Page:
This element is omitted from most job specifications, but jobseekers want to know what benefits are on offer. When you consider the competitive talent market, a description of the benefits available in your organisation will help you stand out. It may help to review your Employee Value Proposition (EVP), before writing this section.
Right now, jobseekers are looking for opportunities that offer on-the-job skills development. Think of the stretch opportunities, mentorships or coaching you can offer staff.
Mention every benefit your organisation offers, whether it’s free parking, flexible start and finish times, a sports or social club or even fast-track promotions. Equally a modern office, hybrid working arrangement, working with the latest technology or a warm, friendly environment can be just as persuasive.
The more benefits you can list, the more likely it is that one will attract your ideal candidate.
4 tips to write a person specification
Here are a few tips to help write a person specification.
1. Required skills
Establish the skills that are required to perform the job successfully. Include both technical and soft skills, as well as the level of proficiency required on relevant tools and software. Make sure the skills you list are aligned with the duties, tasks and objectives listed in the position description.
It’s common for employers to list all the skills they ideally want in candidates. However, with skills in demand in many industries and sectors, consider if certain skills can be developed over the course of the job. If so, list these as desirable rather than essential.
Make sure you are realistic when listing these skills, too. If you overstate the skills required, you risk attracting the wrong type of candidate. So, think about the minimum skill requirements a candidate must possess to successfully complete the job effectively.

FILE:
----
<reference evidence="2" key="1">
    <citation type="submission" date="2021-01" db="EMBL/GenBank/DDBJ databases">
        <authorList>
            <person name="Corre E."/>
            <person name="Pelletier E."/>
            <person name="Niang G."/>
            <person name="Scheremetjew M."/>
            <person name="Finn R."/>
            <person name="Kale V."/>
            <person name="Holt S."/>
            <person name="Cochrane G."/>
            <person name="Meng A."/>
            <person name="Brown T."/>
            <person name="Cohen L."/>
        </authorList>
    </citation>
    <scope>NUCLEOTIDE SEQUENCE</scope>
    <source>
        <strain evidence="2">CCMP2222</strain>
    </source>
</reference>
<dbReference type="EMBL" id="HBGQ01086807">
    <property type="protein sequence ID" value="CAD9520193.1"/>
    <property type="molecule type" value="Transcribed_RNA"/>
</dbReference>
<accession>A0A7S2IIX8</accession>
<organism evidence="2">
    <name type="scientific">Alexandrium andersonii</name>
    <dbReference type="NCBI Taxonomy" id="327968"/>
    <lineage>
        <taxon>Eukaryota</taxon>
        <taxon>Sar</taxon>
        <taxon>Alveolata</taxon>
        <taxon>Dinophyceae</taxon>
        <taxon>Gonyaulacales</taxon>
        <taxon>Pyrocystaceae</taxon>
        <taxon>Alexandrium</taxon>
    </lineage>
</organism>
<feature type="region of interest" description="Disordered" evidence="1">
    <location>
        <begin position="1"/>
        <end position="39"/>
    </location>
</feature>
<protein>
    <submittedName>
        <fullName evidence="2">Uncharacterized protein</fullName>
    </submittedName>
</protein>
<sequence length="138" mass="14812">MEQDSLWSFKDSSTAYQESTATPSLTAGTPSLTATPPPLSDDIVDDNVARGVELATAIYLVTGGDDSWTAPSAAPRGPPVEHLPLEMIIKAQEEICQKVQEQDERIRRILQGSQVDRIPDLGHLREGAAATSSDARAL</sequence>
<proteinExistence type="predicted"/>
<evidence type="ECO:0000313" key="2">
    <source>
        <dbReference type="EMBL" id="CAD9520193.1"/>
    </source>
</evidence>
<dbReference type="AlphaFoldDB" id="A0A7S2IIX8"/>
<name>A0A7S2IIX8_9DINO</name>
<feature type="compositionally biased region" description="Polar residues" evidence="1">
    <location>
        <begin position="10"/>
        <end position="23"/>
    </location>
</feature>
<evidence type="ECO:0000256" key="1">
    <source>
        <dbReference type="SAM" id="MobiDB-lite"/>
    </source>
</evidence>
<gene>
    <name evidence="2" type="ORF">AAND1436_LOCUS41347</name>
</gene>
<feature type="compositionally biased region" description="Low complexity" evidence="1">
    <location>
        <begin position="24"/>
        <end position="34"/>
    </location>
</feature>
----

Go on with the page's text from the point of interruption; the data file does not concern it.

2. Required competencies
What competencies or behaviours must the successful candidate possess to perform the job? It may help to think about how your ideal candidate would interact with colleagues or clients. For instance, they may require flexibility, an analytical mindset and a customer-focus. Unlike soft skills, which are learned abilities, behaviours are more difficult to teach (although it’s not impossible). So, list the knowledge and behaviours you ideally require for success in the role. You can read more on skills versus competencies – while this article is written for jobseekers, it succinctly explains the differences between the terms.
Are any specific professional qualifications, education, tickets or licences required in this job? If so, make sure they are relevant and realistic for the level of the role.
For some jobs, it is a legal requirement that candidates complete certain training. Make sure you are aware of any regulations relevant to the job.
4. Level of experience
What previous experience does your ideal candidate possess? Do they require similar experience in an equivalent job or are there certain aspects of the position description that may not require proven experience?
Align your position description and person specification
Remember, a person specification should result from the position description. Both must be aligned to ensure you, or your recruiter, identifies the best candidate to succeed in the job. With both these documents sitting alongside each other, you can equally assess all candidates to make a fair recruitment decision.